“And you shall guard the matzos (unleavened bread)…” (Exodus 12:17). On the surface, this commandment warns not to allow the unleavened bread to become leavened through remaining unbaked for a period of time that would allow the dough to rise. However, a famous adage of our Sages instructs us: “Read not: ‘Guard the matzos (unleavened bread);’ rather read: ‘Guard the mitzvos (commandments).'” In Hebrew, the word “matzos,” meaning unleavened bread, and the word “mitzvos,” meaning commandments, are spelled identically, so our Sages enjoin us to see in the one word a hint to the other. Just as one must bake the dough immediately so that it not rise and thereby become unfit, one must seize the opportunity to perform a commandment immediately and not let it pass by, or push it off as though it is undesired, or perform it at the last moment in a substandard fashion. But matzos and mitzvos connect on a deeper level than mere spelling. Man is compared to a lump of dough, as God form him from a clod of earth. The evil inclination (yetzer hara) acts as a leavening agent, to puff us up with arrogance so we pursue our own selfish desires rather than loftier spiritual goals. The matzah, on the other hand, is flat, unrisen dough, representing humility. With humility, man bows his will to that of his Creator, and fulfills his mission to bring God’s loving, divine light into the world. Hence to guard the matzos — that is, the spiritual quality that matzah represents — and to guard the mitzvos (the commandments), equate to the exact same concept. May we guard ourselves to keep our spirit unleavened, and with the quality of humility before our Creator, fulfill our potential as agents of the Most High.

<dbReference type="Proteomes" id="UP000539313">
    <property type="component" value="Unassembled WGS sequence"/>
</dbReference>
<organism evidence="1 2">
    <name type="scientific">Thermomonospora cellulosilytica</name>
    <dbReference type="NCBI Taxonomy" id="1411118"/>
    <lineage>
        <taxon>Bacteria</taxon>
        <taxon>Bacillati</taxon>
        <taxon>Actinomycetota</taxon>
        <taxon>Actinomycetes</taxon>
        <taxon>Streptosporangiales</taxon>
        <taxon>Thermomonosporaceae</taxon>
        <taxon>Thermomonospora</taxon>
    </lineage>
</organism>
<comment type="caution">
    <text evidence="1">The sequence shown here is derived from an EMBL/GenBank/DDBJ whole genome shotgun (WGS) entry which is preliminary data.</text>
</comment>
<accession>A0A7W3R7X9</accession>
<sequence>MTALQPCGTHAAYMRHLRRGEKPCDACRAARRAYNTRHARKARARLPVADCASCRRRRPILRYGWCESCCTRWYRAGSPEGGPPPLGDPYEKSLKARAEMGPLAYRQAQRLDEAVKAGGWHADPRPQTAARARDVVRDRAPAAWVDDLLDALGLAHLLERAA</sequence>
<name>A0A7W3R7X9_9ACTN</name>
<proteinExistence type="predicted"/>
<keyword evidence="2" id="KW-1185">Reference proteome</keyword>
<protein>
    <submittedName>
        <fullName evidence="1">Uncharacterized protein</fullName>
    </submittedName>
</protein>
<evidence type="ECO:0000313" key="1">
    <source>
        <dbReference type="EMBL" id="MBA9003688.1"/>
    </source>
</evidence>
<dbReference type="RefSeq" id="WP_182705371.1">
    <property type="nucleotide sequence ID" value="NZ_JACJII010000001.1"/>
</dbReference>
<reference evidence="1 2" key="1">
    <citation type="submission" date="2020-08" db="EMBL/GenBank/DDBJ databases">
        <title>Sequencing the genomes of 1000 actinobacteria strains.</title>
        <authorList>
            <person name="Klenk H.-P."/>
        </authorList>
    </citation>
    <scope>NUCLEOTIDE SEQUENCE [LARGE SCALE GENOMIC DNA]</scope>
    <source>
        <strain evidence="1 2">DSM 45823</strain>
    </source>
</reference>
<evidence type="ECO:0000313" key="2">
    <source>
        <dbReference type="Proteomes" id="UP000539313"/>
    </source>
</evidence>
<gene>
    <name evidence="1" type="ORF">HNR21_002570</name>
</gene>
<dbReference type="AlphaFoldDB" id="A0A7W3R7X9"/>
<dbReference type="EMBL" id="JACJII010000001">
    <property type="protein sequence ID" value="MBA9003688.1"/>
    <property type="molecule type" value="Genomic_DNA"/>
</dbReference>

Based on Shla”h, Parshas Bo
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